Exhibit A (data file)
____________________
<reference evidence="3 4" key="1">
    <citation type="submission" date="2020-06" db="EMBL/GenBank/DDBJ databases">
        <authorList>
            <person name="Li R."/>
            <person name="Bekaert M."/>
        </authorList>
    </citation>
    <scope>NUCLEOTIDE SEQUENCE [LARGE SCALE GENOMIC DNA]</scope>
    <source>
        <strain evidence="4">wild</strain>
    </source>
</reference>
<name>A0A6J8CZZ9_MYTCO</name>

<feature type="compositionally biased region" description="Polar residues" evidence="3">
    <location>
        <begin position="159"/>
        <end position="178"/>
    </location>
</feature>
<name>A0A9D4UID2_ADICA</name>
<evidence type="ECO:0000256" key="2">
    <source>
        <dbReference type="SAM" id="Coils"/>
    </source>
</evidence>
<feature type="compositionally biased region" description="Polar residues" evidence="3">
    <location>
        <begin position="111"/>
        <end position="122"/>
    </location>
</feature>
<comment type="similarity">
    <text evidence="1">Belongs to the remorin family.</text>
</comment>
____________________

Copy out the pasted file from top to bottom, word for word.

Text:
<reference evidence="3 4" key="1">
    <citation type="submission" date="2020-06" db="EMBL/GenBank/DDBJ databases">
        <authorList>
            <person name="Li R."/>
            <person name="Bekaert M."/>
        </authorList>
    </citation>
    <scope>NUCLEOTIDE SEQUENCE [LARGE SCALE GENOMIC DNA]</scope>
    <source>
        <strain evidence="4">wild</strain>
    </source>
</reference>
<name>A0A6J8CZZ9_MYTCO</name>

<feature type="compositionally biased region" description="Polar residues" evidence="3">
    <location>
        <begin position="159"/>
        <end position="178"/>
    </location>
</feature>
<name>A0A9D4UID2_ADICA</name>
<evidence type="ECO:0000256" key="2">
    <source>
        <dbReference type="SAM" id="Coils"/>
    </source>
</evidence>
<feature type="compositionally biased region" description="Polar residues" evidence="3">
    <location>
        <begin position="111"/>
        <end position="122"/>
    </location>
</feature>
<comment type="similarity">
    <text evidence="1">Belongs to the remorin family.</text>
</comment>